The Charities are also calling for action to enable a cultural shift in the workplace, to build awareness of the issues that carers and their colleagues face, to change perceptions, particularly among managers, of those who find themselves facing the daunting task of juggling the care of a loved one and the demands of employment - both hugely important for very different reasons. The report calls on employers to provide training to managers on the issues affecting carers and the mechanisms in place to support them, as well as consider having a designated contact for carers in the workplace, carers forums and support groups for staff, and carers champions, particularly at a senior level. Access to a range of flexible working options from the outset is crucial.
Age UK's Charity Director, Caroline Abrahams, said:'People are living longer with multiple health issues and this is creating a demand for care and support that the State is failing to meet. The result is increased expectations on families and friends to step in to help.
'The army of unpaid carers in this country do an outstanding job but, as our analysis shows, we are simply asking them to sacrifice too much. Many feel forced to give up their own paid work, finding the juggling too much to bear on top of the strain of looking after someone they love. But when they do stop working the financial loss they incur is huge and often has consequences for the rest of their lives. It is morally wrong that people who do the right thing by becoming a carer should so seriously undermine their own financial security as a result.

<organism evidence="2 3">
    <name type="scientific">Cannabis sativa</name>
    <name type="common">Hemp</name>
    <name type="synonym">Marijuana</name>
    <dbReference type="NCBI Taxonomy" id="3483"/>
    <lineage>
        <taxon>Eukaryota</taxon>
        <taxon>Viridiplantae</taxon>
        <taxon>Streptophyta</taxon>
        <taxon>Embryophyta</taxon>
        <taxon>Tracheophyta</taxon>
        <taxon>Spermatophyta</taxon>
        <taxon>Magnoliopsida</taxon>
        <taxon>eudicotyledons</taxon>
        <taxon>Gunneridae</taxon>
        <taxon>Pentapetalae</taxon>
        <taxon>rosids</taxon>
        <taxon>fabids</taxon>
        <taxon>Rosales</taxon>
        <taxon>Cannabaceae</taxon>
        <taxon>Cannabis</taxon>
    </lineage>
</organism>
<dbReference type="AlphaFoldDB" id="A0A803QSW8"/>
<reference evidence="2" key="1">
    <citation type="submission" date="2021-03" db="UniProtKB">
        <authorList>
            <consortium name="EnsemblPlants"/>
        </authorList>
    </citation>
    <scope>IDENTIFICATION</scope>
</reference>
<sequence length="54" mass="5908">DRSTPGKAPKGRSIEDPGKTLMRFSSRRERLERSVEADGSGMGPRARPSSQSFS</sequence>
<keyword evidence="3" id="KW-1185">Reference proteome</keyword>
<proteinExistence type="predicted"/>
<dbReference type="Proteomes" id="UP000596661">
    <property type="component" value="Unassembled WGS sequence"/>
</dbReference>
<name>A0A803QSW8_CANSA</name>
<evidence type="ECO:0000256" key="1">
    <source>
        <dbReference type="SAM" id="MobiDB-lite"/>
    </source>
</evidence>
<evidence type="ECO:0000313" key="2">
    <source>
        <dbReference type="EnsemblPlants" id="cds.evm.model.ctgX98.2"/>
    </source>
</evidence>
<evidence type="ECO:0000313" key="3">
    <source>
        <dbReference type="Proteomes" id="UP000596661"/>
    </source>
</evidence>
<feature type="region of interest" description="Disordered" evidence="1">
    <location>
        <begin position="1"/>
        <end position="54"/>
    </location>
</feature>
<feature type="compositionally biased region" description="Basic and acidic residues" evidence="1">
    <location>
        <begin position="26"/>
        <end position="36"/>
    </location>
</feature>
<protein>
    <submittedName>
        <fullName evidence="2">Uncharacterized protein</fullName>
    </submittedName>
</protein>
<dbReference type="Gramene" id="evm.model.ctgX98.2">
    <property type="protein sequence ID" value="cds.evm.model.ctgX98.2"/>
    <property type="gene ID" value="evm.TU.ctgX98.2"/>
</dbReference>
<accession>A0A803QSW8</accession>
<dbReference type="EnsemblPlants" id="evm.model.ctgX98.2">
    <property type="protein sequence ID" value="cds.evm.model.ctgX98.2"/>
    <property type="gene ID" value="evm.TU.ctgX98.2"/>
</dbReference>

'The Government must take the needs of carers fully into account as the State Pension age is reviewed; otherwise there is a real risk that life will become even harder for many carers than it already is today. Many carers find it extremely difficult to stay in work and the Government and employers must come together to make employment work better for them. Introducing a statutory right to carer's leave is just the first of the raft of reforms we urgently need, as a matter of social justice.'
Chief Executive of Carers UK, Heléna Herklots, said: 'More and more of us are providing care for an older, disabled or ill loved one, yet even a few hours caring a week can result in having to cut down hours or give up work, bringing devastating and irreversible consequences for long term financial security. Carers tell us this is mainly due to the difficulty and exhaustion of juggling work and family responsibilities without the right support from local care services and employers.
'The age at which someone is most likely to be caring is between 50-64 and leaving the workforce at this time can have a serious impact on a person's finances, health and relationships; not to mention the cost to employers through losing experienced, skilled workers.
'Carers UK has led campaigning to improve the rights of carers in work and we are calling for support for working carers to be a central plank in the Government's new Carers Strategy. When the right support from employers' and local services is in place, it's a triple win for carers, business and society. As our population ages, growing numbers of people will be juggling work and care, particularly in later life. It's time to take action.'
Notes to editors:
Age UK offers a free advice service for older people who are affected by any of these issues. People can call Age UK Advice free of charge on 0800 169 6565, visit www.ageuk.org.uk or contact their local Age UK for further information.
Carers UK's offers expert advice, information and support on practical, financial and emotional matters related to caring. Carers can call the Carers UK Adviceline for free on 0808 808 777, email firstname.lastname@example.org, or visit www.carersuk.org/advice. The Carers UK Forum, an online community of carers, is also available 24 hours a day, 365 days a year: www.carersuk.org/forum.
Helen Spinney or Anne-Marie Doohan, Age UK
t 020 3033 1430; e Helen.Spinney@ageuk.org.uk or email@example.com
Out of hours: 07071 243 243